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I'm totally disabled; I receive SSDI; I've a sec. 8 HUD voucher from NJ

Belmar, NJ |

I've lived in my apt. since 1-03; annual rent increases=$25 thru 1-12; this yr. LL cites $65 COLA; my neighbor says he rec'd $10 increase 4 '13. LL running special 13 mo. lease; HDTV and cash card; newbies rent=$975; my current rent is same, but would rise to $1040; Case worker said it's within guidelines, but I'll tap out in a yr, and invade SS corpus. I said 2 her: you're free 2 spend state's $$, but you'll affect my ability 2 remain put; medical issues cause severe $$ hardship=poor credit; no $$ 4 security or mover. Is this a violation of the equal protection clause of US Const? ability to contract fairly? Legal aid is only option...but they do what's expedient...always underfunded, overworked. Should I use them, or go solo in Land/Ten. Ct? or Chancery Div.?

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Attorney answers 3


Dear Citizen,

First I'm sorry your in this situation. I'm not an expert on SSDI but believe you should use all the resources at your disposal. Start with legal aid, let them evaluate your claim and recommend someone that may specialize in the area of law you need. Constitutional claims are very expensive to litigate and take a long time. However a win would not only benefit you but others in your same situation. Good luck.

-Michael R. Juarez Law Office of Juarez and Schaeffer PO Box 16216 San Diego, CA 92105 (619) 804-4327 This posting is provided for “information purposes” only and should not be relied upon as "legal advice." Nothing transmitted from this posting constitutes the establishment of an attorney-client relationship. Applicability of the legal principles discussed here may differ substantially in individual situations or in different jurisdictions.


The Community Health Law Project has about 5 offices throughout New Jersey. Their mission is to provide for the legal needs of disabled persons in New Jersey. They would be worth looking up. I had my first job as an attorney there. It's been many years, so I do not know what programs they currently offer, but I think they could help you find some direction at the very least.

This response is based on the limited facts presented and is not intended to substitute for direct legal advice, nor is it intended to establish an attorney-client relationship. It is intended to direct you to issues which you may desire to explore further.


You did not indicate whether you are disabled and a senior or just disabled. You did indicate that you have SSDII income and a HUD Section 8 (now Housing Choice Voucher) rental assistance. I am not sure what you mean by "invade SS corpus". My sense is that you are concerned that the LL is imposing a large rent increase for 2013 after 12 years of fairly modest increases. I am not certain how much your share of the rental payment is through your housing assistance program. But, unfortunately for renters in subsidized housing or with housing assistance benefits, property owners are very good at adjusting rental increases to match any increases you may see in your benefits due to annual cost of living adjustments. Another frustration is that you, as a current tenant under the HCV rental agreement cannot take advantage of the "special" that the LL is offering to new tenants.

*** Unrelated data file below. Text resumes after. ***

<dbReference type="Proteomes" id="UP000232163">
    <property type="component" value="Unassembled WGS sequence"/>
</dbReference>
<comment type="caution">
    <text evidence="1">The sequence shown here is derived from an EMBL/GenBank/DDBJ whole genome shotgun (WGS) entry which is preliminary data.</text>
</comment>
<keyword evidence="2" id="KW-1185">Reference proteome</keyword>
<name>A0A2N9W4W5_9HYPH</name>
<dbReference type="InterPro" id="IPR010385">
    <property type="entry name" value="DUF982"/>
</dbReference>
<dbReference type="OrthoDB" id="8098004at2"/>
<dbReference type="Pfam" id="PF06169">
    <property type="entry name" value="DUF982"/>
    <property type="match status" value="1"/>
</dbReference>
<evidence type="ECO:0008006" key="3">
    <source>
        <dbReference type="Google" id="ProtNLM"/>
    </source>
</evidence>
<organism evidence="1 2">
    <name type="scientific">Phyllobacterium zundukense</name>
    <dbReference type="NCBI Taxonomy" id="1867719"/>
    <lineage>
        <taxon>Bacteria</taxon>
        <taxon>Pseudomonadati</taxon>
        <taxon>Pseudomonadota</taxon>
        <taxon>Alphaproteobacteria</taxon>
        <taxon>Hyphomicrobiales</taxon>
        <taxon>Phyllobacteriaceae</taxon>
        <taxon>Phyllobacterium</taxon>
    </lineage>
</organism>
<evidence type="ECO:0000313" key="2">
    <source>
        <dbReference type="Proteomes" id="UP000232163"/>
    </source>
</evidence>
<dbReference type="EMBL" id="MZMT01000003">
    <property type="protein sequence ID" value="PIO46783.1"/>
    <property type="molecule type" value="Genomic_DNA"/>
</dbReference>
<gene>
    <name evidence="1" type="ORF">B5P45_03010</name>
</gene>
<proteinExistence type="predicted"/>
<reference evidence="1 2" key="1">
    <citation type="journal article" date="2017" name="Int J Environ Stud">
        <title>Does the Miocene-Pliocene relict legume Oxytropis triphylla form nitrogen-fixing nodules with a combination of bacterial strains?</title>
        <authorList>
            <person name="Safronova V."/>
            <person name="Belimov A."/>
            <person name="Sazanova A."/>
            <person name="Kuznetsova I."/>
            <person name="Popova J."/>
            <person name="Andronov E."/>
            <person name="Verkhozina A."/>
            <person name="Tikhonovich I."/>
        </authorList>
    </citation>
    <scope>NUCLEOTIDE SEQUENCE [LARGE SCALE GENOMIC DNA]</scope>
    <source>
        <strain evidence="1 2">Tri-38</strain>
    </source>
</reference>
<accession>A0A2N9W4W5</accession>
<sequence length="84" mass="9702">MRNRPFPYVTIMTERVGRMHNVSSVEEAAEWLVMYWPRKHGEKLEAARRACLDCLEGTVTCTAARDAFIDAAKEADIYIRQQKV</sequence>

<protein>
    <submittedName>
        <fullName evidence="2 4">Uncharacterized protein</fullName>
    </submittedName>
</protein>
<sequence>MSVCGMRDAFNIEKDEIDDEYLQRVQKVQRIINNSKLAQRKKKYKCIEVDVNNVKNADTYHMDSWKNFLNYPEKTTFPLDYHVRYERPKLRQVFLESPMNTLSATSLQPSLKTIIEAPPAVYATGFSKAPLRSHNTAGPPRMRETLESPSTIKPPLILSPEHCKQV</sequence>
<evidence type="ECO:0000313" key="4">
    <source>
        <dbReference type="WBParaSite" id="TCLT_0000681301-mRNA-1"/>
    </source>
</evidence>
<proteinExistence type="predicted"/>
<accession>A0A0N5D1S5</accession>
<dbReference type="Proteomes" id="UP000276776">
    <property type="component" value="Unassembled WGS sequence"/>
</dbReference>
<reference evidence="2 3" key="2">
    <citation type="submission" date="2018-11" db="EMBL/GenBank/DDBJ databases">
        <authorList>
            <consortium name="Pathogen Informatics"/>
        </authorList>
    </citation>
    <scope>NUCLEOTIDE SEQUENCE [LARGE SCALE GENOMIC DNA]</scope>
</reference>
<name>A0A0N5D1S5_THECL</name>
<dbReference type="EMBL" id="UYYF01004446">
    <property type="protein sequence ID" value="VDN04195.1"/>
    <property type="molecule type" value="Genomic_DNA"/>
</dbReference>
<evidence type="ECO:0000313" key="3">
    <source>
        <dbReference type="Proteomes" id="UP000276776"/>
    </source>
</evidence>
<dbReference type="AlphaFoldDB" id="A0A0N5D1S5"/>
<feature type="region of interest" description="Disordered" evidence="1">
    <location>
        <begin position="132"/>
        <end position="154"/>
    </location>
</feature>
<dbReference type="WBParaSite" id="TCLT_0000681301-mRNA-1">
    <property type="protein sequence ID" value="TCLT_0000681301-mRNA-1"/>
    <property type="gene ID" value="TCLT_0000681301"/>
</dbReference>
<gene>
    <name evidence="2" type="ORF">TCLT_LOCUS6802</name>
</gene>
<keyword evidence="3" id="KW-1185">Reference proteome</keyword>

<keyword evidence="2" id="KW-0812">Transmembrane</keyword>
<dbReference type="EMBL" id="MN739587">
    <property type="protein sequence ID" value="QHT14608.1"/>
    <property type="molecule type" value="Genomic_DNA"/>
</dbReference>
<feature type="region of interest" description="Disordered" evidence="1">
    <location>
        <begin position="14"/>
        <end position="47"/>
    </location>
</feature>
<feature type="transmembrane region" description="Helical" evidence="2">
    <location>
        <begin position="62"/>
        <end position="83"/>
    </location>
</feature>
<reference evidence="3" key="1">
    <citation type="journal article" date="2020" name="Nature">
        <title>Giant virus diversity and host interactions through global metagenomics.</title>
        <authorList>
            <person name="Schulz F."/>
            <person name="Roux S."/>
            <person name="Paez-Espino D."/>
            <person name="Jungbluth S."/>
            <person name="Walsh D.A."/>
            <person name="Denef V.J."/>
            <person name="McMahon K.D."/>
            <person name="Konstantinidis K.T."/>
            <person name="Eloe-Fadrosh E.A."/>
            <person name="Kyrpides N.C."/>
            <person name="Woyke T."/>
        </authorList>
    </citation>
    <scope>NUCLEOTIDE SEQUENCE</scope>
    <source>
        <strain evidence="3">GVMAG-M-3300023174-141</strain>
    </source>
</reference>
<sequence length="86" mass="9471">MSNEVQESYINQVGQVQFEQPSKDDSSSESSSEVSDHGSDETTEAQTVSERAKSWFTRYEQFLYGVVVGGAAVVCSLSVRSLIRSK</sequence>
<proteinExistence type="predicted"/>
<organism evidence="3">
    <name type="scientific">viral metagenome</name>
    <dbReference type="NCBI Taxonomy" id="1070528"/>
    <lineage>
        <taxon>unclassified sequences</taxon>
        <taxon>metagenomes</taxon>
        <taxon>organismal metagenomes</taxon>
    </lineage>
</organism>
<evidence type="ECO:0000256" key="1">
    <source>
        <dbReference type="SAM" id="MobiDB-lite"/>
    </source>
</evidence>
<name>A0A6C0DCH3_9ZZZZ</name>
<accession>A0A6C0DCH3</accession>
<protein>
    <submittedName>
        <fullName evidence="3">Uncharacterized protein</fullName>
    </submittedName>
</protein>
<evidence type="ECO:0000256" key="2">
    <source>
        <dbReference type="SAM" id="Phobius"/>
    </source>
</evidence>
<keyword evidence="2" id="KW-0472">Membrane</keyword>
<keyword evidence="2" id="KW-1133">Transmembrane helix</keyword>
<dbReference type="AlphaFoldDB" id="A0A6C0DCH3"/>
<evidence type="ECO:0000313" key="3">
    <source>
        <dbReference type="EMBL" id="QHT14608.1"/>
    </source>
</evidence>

You indicated that you spoke with your case worker, but you did not indicate whether this was for Social Security benefits or for the HCV program. If the HCV program case manager has advised that the $65 rent increase is within guidelines, then you are rather stuck. My sense is is that you may want to consider looking for new housing which may be newer and better suited to your needs as a person with disabilities. Unless you live in a rent controlled area, it is lawful for a landlord to charge different rents to different tenants.

I would encourage you to contact your local LSC funded legal assistance program staff for a consultation about your options. It is not unusual or unlawful, in most circumstances, for a LL to use rent increases to displace tenants they would like to "move along". On the other hand, with your source of income and the rental assistance benefit payment, you are a fairly stable source of income for the LL. You may want to negotiate a somewhat lower increase with the LL although he or she is not obligated to do so.

Good luck with this.

This advice is not a substitute for a thorough evaluation of all of the facts of your case by a housing law attorney or advocate.